Superstorm Sandy’s record storm surge on Oct. 29 inundated a New York City drop-in center for homeless youth.
Carl Siciliano, executive director of the Ali Forney Center, told the Washington Blade earlier on Saturday the storm left up to four feet of water from the nearby Hudson River in the facility on West 22nd Street in Manhattan’s West Chelsea neighborhood. The water has since receded, but Siciliano said the storm surge “decimated” the drop-in center.
“Everything is destroyed — all of the electricity in the place, the floors, the computers, the laptops, the phones, files, all the furniture,” he said. “Everything is just destroyed. The refrigerator was floating and knocked over, all the food was out. The space is uninhabitable.”
The organization named in honor of Ali Forney, a homeless LGBT youth advocate who was murdered in the Harlem neighborhood of Manhattan in 1997, operates seven housing facilities in Brooklyn and another in Queens. None of them suffered any damage from the storm.
“We’re very grateful for that,” said Siciliano.
Sandy also left the Ali Forney Center’s administrative office in Midtown Manhattan undamaged. A second drop-in center currently under construction in Harlem is not scheduled to open until early next year.
“It’s going to be some months before we’re able to be in there so we’re going to have to really scramble to figure out a way to work with these kids,” said Siciliano. “The kids that come into that space are like our most vulnerable kids. They’re the ones who are out on the streets with nowhere to go. And that program’s really a lifeline for them. They get food and clothing and showers and bathroom facilities, medical care [and] HIV testing. It’s kind of our triage place in the city for kids who are chucked out on the streets.”
Sandy forced the Empire State Pride Agenda, the National Gay and Lesbian Task Force, the International Gay and Lesbian Human Rights Commission and other LGBT advocacy groups to close their New York offices because of a lack of electricity and in some cases flooding from the storm surge that reached 13.88 feet at the Battery in lower Manhattan.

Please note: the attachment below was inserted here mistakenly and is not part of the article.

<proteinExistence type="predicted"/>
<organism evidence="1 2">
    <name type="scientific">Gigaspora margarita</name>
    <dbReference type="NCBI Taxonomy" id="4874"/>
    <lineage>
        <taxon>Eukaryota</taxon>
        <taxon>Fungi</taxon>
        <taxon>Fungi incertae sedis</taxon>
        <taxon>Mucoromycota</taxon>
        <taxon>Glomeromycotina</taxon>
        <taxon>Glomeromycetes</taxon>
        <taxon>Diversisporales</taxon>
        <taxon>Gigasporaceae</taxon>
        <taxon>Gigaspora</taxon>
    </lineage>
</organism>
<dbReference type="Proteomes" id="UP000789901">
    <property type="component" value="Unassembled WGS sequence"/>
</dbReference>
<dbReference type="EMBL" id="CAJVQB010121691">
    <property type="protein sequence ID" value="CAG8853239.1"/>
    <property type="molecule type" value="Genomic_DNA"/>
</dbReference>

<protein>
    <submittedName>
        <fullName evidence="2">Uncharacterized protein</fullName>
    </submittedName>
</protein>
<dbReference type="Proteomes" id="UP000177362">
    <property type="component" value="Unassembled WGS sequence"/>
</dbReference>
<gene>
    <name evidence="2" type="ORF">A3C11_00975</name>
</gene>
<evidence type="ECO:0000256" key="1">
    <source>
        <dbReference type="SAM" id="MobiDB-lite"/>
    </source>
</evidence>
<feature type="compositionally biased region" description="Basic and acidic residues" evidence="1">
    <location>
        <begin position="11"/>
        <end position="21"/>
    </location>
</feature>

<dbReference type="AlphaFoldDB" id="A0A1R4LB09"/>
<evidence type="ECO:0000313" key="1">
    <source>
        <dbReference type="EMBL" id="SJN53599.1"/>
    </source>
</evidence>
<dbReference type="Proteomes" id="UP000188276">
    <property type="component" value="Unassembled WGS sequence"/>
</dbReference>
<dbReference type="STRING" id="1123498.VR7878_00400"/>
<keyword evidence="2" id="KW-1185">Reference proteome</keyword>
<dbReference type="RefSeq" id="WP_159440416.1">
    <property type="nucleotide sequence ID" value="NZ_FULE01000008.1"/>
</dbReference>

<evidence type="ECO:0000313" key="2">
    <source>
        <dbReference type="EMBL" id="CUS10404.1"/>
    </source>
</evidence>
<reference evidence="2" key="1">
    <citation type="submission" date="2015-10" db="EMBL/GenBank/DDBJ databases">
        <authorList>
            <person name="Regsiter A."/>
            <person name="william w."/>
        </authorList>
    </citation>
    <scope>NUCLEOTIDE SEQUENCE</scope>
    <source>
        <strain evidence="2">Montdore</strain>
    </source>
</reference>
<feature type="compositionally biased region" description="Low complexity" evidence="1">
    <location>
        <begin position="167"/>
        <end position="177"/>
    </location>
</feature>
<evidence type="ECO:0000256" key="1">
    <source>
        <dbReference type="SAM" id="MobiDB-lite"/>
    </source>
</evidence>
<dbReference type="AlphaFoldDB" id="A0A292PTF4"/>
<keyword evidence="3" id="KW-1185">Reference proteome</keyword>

Neither the LGBT Community Center in Greenwich Village or the Gay Men’s Health Crisis’ new offices on West 33rd Street on the West Side of Manhattan suffered any damage from Sandy. Gay City News reported the storm surge flooded Bailey-Holt House, a building on the corner of Christopher Street and the West Side Highway in the far West Village in which 44 people with HIV/AIDS live.
“We seem to have taken the brunt of it,” said Siciliano, referring to the impact the storm had on other LGBT advocacy groups in the five boroughs. “We’re just half a block away from the river.”
Siciliano said he has spoken with officials at the White House, the Federal Emergency Management Agency and both New York City Council Christine Quinn’s and Gov. Andrew Cuomo’s offices. The Ali Forney Center is also accepting donations on its website to continue its outreach and advocacy efforts.
“There are so many problems that I have to deal with all the time with these kids, but I never did really think in my mind about catastrophic flooding,” said Siciliano. “That’s definitely a new level of things to be concerned about.”